standard deviation); frequency distributions; percentile scores; the effects
of data transformations on measures of central tendency and variability;
evaluating real-world situations to determine appropriate sampling techniques
and methods for gathering and organizing data; making appropriate
inferences, interpolations, and extrapolations from a set of data; interpreting
correlation; and problems involving linear regression models.

0017 Understand the fundamental principles of probability.

For example: representing possible outcomes for a probabilistic situation;
counting strategies (e.g., permutations and combinations); computing
theoretical probabilities for simple and compound events; using simulations
to explore real-world situations; connections between geometry and
probability (e.g., probability as a ratio of two areas ); and using probability
models to understand real-world phenomena.

TRIGONOMETRY, CALCULUS, AND DISCRETE MATHEMATICS [10%]

0018 Understand the properties of trigonometric functions and identities.


For example: degree and radian measure; right triangle trigonometry; the law
of sines and the law of cosines ; graphs and properties of trigonometric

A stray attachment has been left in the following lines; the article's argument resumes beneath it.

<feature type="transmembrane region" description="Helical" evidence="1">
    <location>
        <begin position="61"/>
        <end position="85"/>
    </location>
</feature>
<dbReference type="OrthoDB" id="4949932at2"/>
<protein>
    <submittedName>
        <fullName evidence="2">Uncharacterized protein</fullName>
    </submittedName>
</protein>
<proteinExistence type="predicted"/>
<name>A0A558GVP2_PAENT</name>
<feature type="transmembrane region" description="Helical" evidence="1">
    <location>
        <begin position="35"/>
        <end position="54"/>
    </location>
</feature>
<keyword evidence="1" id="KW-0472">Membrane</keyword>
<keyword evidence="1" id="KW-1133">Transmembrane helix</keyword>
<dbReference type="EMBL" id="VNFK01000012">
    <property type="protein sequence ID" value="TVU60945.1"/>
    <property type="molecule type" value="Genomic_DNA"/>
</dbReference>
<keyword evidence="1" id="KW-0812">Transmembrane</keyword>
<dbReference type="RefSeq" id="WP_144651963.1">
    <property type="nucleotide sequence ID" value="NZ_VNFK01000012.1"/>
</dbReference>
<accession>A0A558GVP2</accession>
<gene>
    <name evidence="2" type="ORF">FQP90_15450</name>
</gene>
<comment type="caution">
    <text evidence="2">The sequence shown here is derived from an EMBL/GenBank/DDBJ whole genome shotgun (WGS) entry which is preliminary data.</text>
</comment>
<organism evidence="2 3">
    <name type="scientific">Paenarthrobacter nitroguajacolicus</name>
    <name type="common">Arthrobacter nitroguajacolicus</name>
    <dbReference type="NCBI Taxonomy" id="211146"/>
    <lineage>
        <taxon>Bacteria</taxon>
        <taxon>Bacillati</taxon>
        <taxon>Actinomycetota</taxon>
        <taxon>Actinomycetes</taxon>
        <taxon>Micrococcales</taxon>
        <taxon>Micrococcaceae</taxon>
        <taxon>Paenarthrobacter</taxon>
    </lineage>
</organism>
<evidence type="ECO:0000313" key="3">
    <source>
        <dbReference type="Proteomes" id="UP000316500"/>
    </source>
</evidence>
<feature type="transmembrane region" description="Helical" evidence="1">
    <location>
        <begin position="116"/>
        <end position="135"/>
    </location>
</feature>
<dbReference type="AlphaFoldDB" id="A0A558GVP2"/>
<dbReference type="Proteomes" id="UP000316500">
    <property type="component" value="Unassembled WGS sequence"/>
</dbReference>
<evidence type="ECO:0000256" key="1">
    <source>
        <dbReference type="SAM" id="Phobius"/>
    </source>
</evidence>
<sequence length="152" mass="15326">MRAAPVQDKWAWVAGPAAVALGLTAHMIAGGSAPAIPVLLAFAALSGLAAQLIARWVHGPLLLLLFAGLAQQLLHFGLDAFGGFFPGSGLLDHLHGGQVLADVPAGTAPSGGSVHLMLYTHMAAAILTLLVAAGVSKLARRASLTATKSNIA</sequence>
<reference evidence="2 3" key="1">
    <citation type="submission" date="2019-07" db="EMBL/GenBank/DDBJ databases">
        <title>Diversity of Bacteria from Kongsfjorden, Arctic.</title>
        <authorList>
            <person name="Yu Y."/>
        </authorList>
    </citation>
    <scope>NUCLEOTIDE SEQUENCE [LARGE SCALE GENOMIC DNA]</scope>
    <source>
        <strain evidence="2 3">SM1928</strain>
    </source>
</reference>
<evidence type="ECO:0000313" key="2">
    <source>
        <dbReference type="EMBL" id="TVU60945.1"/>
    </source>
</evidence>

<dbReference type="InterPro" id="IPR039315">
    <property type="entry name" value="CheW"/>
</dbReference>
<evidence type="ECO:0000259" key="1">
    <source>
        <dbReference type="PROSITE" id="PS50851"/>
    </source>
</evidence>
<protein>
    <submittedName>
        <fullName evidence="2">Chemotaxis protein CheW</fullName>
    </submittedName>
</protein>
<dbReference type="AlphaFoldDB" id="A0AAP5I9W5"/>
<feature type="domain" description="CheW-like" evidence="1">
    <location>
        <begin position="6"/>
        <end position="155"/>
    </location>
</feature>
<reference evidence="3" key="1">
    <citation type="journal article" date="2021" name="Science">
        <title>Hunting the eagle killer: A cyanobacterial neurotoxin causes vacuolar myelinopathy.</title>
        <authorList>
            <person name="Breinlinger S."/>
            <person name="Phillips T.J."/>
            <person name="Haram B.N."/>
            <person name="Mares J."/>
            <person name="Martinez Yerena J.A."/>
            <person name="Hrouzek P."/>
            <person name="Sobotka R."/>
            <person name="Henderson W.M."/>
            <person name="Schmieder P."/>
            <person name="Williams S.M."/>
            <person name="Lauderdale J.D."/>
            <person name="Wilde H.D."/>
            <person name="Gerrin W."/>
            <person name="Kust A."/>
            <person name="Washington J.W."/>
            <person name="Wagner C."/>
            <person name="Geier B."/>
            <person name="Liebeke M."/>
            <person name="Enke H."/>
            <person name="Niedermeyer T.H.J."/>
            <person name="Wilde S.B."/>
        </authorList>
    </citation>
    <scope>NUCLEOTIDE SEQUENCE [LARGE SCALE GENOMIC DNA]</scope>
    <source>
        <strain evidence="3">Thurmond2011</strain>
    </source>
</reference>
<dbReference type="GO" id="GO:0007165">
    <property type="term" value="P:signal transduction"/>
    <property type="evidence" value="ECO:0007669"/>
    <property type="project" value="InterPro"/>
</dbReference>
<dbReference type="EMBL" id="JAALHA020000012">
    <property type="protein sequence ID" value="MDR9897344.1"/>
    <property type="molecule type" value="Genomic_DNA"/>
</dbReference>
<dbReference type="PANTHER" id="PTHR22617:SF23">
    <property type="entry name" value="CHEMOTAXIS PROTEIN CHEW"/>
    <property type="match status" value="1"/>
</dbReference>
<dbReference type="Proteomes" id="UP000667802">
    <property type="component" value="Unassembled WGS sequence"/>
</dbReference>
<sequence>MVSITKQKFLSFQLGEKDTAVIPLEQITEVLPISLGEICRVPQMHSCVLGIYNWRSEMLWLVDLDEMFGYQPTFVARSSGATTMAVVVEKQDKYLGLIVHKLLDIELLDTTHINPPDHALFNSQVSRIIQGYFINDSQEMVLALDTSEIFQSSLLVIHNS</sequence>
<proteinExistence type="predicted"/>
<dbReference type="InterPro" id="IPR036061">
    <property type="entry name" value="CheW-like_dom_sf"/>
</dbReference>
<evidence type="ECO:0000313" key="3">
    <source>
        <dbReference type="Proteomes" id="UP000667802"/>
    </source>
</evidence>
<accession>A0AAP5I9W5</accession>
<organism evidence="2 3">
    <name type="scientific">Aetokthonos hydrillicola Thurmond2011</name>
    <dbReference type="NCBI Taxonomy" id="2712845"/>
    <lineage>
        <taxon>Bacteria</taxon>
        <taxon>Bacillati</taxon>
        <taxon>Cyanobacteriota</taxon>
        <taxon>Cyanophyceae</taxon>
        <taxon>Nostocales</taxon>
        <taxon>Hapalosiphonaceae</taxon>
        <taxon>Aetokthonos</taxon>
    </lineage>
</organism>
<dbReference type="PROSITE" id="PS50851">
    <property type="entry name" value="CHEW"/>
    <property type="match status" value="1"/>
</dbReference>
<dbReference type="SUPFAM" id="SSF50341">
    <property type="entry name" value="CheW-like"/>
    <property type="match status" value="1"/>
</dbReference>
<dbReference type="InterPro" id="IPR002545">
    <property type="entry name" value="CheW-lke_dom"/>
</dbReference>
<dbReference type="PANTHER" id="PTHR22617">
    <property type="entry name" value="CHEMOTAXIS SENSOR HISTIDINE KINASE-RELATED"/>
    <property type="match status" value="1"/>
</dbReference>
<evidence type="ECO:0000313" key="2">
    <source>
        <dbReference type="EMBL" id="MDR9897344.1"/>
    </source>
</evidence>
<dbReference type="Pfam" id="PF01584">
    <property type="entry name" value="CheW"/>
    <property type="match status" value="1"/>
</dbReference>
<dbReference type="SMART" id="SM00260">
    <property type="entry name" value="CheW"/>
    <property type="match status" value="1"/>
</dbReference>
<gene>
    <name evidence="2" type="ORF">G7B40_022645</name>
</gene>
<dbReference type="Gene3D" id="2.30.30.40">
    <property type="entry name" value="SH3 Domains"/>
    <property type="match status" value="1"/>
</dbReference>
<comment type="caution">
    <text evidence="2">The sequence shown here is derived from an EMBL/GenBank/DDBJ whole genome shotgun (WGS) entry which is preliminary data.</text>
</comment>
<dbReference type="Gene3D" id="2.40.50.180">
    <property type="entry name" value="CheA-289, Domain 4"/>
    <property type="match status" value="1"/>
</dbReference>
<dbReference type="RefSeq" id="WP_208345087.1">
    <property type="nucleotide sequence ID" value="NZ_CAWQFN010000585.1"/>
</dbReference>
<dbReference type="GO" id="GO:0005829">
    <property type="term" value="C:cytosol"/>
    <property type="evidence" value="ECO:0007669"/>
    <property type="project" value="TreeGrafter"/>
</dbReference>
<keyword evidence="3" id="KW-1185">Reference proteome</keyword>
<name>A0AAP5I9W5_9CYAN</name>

functions and their inverses; amplitude, period, and phase shift; trigonometric
identities; and using trigonometric functions to model real-world periodic
phenomena.

0019 Understand the conceptual basis of calculus.

For example: the concept of limit; the relationship between slope and rates
of change; how the derivative relates to maxima, minima, points of inflection,
and concavity of curves ; the relationship between integration and the area
under a curve; modeling and solving basic problems using differentiation and
integration; and the development of calculus.

0020 Understand the principles of discrete/finite mathematics.

For example: properties of sets; recursive patterns and relations; problems
involving iteration; properties of algorithms; finite differences; linear
programming; properties of matrices; and characteristics and applications of
graphs and trees.

INTEGRATION OF KNOWLEDGE AND UNDERSTANDING [20%]

In addition to answering multiple -choice items, candidates will prepare written responses to
questions addressing content from the preceding objectives, which are summarized in the
objective
and descriptive statement below.

0021 Prepare an organized, developed analysis on a topic related to one or more
of the following: number sense and operations; patterns, relations, and
algebra; geometry and measurement; data analysis, statistics, and probability;
and trigonometry, calculus, and discrete mathematics.


For example: presenting a detailed solution to a problem involving one or
more of the following: place value, number base, and the structure and
operations of number systems; application of ratios and proportions in a
variety
of situations; properties, attributes, and representations of linear
functions; modeling problems using exponential functions ; the derivative
as a rate of change and the integral as area under the curve; applications of
plane and three-dimensional geometry; and design, analysis, presentation,
and interpretation of a statistical survey.